If you’re thinking of joining a gym, pay careful attention to what classes are offered and find out what’s suitable to your interests and schedule.

What to look for:

There are many reasons to take a class, including expert instruction and the opportunity to meet new people. You’ll want to keep these things in mind when you register:

Age limits. Many areas offer a wide variety of classes specially designed for people 50 and over, or for people who want to participate with their children or grandchildren.

Class size. Smaller classes mean more personalized attention, which is especially important when you are mastering proper form and movement.

Drop-in or regular times. Drop-in classes offer the most flexibility and give you the chance to try new activities without a commitment. However, many classes are cumulative (that is they build on skills learned in the previous session) so you’ll want some continuity, and you may want a consistent instructor to monitor your progress.

Where the class is held. Look for classes held at local recreation centres, churches or schools — they’re often less expensive than specialized studios or spas.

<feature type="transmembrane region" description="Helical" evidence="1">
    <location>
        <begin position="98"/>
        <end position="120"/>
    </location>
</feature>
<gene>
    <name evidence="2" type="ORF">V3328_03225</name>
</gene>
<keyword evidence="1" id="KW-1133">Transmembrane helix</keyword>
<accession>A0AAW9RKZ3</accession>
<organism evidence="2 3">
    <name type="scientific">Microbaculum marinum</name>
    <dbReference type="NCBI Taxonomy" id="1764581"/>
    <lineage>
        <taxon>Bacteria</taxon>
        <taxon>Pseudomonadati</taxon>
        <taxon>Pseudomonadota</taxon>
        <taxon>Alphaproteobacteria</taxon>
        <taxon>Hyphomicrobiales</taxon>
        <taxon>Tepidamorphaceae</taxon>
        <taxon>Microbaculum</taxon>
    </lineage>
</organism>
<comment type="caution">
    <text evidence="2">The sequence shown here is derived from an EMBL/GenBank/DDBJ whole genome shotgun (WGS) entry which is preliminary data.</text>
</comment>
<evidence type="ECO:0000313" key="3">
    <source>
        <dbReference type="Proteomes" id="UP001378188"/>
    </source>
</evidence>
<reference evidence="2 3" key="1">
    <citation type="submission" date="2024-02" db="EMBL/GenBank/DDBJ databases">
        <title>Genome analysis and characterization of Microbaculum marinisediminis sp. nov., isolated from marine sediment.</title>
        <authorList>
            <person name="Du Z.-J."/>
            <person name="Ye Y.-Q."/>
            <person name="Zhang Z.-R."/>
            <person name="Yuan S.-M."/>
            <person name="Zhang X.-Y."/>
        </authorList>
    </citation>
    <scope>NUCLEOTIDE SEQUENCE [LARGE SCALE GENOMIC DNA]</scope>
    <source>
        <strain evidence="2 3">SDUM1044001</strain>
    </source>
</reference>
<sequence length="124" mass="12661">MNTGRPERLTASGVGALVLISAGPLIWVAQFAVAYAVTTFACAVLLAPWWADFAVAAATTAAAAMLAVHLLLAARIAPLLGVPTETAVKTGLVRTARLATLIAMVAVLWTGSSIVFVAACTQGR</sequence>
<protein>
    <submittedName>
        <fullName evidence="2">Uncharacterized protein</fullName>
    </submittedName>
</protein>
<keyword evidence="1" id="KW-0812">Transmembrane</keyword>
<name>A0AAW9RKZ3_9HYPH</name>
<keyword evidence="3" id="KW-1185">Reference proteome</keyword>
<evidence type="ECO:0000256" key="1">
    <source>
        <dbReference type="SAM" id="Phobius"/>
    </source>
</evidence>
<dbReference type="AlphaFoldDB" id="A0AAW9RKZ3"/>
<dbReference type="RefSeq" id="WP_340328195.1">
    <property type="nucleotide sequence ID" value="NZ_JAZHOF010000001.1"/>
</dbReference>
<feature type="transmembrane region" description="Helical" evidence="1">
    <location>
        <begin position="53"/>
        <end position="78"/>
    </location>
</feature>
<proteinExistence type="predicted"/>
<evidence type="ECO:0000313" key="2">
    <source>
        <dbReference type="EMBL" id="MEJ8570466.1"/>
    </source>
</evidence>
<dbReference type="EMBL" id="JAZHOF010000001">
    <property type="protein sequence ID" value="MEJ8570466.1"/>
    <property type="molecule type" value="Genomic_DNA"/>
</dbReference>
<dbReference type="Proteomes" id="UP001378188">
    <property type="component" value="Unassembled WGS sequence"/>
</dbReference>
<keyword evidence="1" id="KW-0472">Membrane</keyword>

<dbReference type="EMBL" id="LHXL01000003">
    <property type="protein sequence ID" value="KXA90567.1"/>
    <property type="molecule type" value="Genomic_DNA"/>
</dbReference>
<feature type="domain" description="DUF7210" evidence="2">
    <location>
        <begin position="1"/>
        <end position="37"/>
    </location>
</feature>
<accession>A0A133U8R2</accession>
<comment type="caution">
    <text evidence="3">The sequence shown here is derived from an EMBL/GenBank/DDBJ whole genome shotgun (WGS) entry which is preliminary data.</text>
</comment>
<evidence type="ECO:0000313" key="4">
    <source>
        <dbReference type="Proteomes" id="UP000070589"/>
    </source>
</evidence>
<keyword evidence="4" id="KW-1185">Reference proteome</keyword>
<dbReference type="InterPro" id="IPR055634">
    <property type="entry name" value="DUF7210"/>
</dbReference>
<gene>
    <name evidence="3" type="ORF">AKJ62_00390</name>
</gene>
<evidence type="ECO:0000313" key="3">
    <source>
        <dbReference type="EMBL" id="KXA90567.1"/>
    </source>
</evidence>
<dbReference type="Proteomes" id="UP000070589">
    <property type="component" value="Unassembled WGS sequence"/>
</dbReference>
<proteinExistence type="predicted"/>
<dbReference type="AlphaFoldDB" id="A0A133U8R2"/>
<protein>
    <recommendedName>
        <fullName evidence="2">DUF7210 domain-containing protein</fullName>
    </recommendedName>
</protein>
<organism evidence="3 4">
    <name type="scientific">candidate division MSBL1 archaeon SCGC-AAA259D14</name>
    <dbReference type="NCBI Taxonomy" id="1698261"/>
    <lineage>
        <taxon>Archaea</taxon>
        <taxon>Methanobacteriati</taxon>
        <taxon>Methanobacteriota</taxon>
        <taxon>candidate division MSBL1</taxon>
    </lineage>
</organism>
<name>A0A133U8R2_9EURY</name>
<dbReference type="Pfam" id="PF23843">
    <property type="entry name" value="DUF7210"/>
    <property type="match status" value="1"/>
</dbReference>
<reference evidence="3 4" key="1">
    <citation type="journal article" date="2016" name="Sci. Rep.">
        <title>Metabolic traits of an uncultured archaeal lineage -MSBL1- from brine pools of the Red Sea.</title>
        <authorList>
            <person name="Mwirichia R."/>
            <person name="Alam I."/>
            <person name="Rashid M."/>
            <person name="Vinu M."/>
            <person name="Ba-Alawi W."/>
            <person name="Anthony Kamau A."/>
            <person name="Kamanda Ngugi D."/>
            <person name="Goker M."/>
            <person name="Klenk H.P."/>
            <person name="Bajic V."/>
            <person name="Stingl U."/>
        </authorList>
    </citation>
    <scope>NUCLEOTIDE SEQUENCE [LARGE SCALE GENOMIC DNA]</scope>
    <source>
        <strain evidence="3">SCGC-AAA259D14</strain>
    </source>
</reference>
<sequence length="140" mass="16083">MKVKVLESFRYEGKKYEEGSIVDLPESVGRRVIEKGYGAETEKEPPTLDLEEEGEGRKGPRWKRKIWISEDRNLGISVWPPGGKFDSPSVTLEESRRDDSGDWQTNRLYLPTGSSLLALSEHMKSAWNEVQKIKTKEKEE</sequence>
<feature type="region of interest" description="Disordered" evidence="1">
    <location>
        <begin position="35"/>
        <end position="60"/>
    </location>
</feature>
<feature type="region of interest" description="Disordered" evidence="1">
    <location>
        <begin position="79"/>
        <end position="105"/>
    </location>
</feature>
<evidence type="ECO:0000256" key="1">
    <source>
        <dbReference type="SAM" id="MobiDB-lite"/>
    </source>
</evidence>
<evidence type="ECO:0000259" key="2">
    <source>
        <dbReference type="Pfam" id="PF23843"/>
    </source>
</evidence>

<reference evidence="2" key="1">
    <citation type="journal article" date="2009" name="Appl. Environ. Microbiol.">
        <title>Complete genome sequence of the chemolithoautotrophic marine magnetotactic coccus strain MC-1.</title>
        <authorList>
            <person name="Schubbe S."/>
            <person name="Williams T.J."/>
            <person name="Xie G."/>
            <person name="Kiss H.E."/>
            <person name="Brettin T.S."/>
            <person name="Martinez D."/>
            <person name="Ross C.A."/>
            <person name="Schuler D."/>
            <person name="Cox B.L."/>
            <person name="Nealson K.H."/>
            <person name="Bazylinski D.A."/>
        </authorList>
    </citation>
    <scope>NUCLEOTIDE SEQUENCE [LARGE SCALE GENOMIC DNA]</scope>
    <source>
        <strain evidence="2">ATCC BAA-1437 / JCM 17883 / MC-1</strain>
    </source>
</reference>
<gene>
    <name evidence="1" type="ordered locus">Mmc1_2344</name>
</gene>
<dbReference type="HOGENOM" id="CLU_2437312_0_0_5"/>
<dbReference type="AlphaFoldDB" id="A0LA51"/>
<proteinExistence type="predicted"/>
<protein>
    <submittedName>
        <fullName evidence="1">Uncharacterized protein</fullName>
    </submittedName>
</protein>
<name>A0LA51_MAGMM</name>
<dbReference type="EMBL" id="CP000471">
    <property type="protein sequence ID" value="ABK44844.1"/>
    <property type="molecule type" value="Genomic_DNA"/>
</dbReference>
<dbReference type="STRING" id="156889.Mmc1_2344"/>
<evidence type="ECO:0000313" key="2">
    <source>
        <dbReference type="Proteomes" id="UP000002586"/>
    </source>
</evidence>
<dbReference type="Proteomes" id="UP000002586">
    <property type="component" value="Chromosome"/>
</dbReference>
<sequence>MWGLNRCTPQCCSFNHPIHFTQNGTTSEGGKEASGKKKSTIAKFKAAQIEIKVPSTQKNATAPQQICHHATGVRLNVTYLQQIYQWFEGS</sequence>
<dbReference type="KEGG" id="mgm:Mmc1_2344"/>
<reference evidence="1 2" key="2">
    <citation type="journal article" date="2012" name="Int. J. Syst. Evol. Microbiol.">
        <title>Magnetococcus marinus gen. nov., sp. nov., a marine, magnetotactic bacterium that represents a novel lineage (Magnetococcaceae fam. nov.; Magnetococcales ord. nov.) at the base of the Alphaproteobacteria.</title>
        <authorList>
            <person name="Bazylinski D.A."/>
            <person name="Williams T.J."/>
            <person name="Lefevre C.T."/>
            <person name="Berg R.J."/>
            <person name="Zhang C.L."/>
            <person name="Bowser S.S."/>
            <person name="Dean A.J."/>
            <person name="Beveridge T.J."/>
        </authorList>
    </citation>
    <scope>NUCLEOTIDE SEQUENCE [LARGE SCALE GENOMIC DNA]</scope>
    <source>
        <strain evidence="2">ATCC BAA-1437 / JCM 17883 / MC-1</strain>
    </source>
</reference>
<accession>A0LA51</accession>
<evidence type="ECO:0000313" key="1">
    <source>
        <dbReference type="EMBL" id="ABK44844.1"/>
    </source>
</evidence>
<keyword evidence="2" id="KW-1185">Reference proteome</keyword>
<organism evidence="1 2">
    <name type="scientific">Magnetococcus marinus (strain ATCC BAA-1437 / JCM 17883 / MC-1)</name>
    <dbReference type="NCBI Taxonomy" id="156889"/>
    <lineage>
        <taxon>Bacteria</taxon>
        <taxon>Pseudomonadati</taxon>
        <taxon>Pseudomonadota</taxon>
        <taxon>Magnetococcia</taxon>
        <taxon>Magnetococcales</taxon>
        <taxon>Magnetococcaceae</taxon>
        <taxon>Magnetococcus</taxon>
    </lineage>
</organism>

Qualified instructors. Don’t be shy about asking for qualifications, especially where strength and flexibility are the focus. Many programs/methods such as yoga and Pilates have strict certification requirements. If you have special needs or concerns, see if your instructor has experience adapting or adjusting exercises.

Equipment. You may need a special mat, exercise ball or other equipment in addition to suitable garb. Find out what is provided and what you might need to bring with you. A water bottle is a must.

People of all ages are generally cautioned to check with their doctors before starting a new fitness routine, especially where certain medical conditions are concerned. Other than selecting a class that suits your abilities, the most important thing is to find an activity you’ll enjoy.

American Academy of Orthopaedic Surgeons: Seniors and Exercise
The Mayo Clinic Fitness Center